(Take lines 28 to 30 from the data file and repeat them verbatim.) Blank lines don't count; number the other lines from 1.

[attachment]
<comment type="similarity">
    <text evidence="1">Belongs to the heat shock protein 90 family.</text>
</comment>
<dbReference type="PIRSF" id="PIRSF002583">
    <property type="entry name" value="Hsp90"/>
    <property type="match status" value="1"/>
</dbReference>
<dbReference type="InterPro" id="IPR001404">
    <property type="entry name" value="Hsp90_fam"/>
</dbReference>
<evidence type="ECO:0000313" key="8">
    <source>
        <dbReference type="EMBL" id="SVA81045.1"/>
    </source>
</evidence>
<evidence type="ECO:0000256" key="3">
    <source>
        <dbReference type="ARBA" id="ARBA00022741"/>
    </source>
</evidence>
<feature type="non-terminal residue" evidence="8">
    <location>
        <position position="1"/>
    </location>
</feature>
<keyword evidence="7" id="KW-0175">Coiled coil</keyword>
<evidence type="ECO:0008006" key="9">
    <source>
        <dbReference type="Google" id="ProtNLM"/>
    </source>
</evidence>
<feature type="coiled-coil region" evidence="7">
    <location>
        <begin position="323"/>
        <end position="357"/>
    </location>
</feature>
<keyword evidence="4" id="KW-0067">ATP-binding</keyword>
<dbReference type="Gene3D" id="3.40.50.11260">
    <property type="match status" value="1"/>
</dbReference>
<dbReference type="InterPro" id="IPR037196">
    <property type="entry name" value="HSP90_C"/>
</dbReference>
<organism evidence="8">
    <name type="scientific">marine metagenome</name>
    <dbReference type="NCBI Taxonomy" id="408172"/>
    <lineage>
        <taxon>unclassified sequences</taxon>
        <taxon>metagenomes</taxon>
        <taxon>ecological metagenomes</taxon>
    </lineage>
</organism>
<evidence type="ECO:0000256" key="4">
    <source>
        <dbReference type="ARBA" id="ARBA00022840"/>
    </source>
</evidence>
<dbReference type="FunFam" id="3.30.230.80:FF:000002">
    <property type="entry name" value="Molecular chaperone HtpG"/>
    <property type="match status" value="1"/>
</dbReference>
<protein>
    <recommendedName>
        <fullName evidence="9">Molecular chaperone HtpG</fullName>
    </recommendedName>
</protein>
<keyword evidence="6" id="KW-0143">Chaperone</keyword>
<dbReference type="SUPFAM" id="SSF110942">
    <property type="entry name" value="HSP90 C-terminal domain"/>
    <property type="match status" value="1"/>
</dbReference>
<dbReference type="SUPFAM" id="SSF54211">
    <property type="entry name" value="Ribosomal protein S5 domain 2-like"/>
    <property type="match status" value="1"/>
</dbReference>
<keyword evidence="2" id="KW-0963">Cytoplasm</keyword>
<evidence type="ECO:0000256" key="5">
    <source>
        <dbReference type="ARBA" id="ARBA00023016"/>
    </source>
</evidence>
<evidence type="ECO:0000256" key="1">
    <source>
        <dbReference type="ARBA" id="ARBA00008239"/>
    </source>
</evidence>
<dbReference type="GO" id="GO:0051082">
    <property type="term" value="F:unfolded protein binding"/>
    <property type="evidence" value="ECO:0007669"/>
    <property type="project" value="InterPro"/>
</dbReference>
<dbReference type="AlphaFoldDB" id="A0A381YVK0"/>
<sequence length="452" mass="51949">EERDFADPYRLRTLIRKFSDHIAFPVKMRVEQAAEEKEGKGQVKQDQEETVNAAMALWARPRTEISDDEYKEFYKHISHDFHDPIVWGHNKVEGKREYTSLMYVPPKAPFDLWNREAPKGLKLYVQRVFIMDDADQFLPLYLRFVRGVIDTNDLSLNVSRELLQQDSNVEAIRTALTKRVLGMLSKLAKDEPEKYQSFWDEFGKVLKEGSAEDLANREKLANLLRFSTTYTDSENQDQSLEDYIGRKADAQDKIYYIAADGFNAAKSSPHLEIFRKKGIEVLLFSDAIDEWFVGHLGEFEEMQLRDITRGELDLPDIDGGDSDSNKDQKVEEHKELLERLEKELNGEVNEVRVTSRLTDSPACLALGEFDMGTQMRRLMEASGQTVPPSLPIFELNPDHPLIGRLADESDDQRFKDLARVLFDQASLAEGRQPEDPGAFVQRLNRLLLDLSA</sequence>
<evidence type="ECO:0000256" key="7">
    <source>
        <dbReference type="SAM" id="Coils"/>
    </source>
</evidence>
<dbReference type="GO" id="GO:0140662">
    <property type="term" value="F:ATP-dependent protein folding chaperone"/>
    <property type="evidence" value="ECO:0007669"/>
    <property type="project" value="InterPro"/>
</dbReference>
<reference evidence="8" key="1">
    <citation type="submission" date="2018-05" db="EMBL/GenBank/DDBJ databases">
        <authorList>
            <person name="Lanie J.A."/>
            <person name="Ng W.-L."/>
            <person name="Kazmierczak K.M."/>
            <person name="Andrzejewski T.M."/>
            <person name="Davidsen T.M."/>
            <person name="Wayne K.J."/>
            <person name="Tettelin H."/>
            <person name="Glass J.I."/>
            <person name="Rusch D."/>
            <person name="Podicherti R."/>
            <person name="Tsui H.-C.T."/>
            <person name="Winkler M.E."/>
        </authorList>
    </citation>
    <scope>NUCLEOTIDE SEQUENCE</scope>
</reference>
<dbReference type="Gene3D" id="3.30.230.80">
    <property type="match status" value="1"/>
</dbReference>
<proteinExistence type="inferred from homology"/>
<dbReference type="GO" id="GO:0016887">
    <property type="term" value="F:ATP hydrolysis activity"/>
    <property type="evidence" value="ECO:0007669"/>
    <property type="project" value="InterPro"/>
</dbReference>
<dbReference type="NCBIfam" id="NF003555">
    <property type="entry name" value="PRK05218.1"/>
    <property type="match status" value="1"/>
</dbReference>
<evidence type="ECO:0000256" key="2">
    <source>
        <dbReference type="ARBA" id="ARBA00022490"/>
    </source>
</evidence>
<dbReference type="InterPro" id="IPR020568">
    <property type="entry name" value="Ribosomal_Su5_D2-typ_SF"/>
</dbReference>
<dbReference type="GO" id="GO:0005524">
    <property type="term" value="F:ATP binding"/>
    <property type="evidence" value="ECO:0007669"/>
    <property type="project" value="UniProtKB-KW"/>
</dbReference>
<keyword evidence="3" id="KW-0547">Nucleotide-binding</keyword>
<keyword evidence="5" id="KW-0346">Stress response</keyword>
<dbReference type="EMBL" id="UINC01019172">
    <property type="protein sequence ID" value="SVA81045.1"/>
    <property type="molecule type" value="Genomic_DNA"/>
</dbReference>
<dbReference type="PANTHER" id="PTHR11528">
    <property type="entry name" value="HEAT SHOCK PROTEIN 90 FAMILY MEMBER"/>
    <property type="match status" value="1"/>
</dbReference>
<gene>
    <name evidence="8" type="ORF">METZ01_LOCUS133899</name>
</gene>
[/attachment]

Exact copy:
    <source>
        <dbReference type="Google" id="ProtNLM"/>
    </source>